So why, then, have so many myths sprung up around Cleopatra? Dr Fletcher believes there was a deliberate attempt to discredit her. "History is written by the victors and because she brought Rome very close to defeat I think they never really forgave her. Octavian, who became Augustus Caesar, had some marvellous spin doctors, the poets Horace and Virgil, and they did a great hatchet job. They set the ball rolling for generations of, usually male, scholars and writers who maintained the image of this monstrous woman," she says.
With her fiery red hair and nose piercing, Dr Fletcher doesn't look like your stereotypical historian and she can probably empathise with Cleopatra's struggle to assert herself in a world dominated by alpha males. However, her fascination with Egypt's ancient civilisations dates back to her childhood.
"When I was six, a Tutankhamun exhibition came to the British Museum and that was it. I had posters of Tutankhamun all over my room, I was totally obsessed and when my mother said you could actually be an Egyptologist, I didn't want to be anything else."
But fulfilling her dream hasn't been easy. "I'm from Barnsley and proud of it, but you don't get many Egyptologists coming from Barnsley and the careers advice at school was either to be a teacher, or a nurse."
Despite such underwhelming support, she stuck to her guns and later gained a place at University College London studying Ancient History and Egyptology, before going on to do a PhD at Manchester University focusing on Egyptian wigs and jewellery. The 43-year-old has since written several books, including The Search for Nefertiti, which caused a stir when it was published five years ago because of her claims that she had identified the mummified remains of the famous Egyptian queen through a fragment of a wig.
She has also made regular TV appearances, most recently as the lead investigator in The History Channel series, Mummy Forensics. Even so, she claims the world of archaeology remains something of a closed shop.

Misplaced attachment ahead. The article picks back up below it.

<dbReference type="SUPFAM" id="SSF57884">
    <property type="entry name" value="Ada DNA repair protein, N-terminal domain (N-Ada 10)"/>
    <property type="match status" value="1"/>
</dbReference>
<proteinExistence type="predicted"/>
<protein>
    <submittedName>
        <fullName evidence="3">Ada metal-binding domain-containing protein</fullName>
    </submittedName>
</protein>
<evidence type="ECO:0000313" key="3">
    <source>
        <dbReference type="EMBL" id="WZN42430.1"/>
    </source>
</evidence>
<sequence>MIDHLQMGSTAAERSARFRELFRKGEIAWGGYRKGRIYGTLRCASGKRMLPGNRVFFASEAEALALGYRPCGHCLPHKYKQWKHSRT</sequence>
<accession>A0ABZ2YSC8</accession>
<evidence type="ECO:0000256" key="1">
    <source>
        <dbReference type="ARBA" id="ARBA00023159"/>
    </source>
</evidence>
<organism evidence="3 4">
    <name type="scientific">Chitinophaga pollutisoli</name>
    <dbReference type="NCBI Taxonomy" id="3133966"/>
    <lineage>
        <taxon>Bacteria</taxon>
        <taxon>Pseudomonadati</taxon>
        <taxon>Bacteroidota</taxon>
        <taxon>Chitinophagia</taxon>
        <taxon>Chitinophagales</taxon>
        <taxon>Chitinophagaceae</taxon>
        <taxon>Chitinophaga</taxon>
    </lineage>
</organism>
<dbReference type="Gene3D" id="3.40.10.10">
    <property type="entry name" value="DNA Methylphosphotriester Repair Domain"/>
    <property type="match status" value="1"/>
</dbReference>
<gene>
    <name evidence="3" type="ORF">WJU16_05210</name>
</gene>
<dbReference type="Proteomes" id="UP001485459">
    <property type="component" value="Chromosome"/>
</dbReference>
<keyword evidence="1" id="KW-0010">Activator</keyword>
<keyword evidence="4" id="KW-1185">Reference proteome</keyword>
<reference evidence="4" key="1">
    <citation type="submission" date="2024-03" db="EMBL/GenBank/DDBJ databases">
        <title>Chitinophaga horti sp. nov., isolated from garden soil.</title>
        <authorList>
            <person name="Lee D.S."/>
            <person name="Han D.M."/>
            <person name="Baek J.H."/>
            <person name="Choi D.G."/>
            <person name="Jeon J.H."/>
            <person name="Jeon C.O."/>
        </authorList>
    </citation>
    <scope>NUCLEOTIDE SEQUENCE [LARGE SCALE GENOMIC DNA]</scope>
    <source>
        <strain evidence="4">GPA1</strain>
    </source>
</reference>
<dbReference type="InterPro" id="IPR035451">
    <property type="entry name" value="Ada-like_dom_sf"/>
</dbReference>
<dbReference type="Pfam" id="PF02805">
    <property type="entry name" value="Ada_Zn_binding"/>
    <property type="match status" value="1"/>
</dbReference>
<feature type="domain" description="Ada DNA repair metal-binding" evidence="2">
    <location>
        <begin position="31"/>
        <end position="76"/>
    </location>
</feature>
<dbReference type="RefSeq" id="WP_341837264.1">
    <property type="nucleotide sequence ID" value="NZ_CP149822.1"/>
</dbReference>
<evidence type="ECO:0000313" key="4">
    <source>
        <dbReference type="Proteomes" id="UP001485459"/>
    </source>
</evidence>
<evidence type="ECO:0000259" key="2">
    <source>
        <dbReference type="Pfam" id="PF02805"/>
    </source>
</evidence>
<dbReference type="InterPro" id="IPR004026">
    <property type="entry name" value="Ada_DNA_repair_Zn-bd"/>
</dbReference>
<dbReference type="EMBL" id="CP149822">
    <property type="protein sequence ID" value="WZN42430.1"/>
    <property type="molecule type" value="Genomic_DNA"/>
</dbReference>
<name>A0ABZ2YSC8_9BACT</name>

"The more high-profile you become, the more the establishment wants you to fit the mould. You're supposed to be male, over a certain age and have the right accent and I don't tick any of those boxes."
Having said that, her enthusiasm and fascination with the subject remains undimmed. "There is this element of mystery about Ancient Egypt, especially when we think about the pyramids – because we still don't know exactly how they were constructed, all we know is that the level of skill, manpower and resources involved would have been mind-blowing," she says. "Plato travelled to Egypt and was influenced greatly by what he learnt during his time studying there. It's not by chance that it was called the 'cradle of civilisation'. Its culture was way ahead of its time and didn't rely solely on brute force. You had men wearing make-up and women with weapons and armour who ruled as pharaohs, compared to Rome where women weren't even allowed out in public."
For many people, the land of Cleopatra and the pharaohs seems distant and remote, but Dr Fletcher says Yorkshire has a treasure trove of artefacts.
"Harrogate's museum collection has some excellent Egyptian artefacts as does York, Sheffield, Leeds and Barnsley, there are some real gems. So it's not some esoteric world that can only be studied by scholars thousands of miles away, it's here on our doorstep."
Cleopatra The Great, The Woman Behind the Legend is published in paperback by Hodder on July 23, priced 9.99. It is available to buy through the Yorkshire Post Bookshop on
0800 0153232 or online at www.yorkshirepost bookshop.co.uk. Postage and packing is 2.75.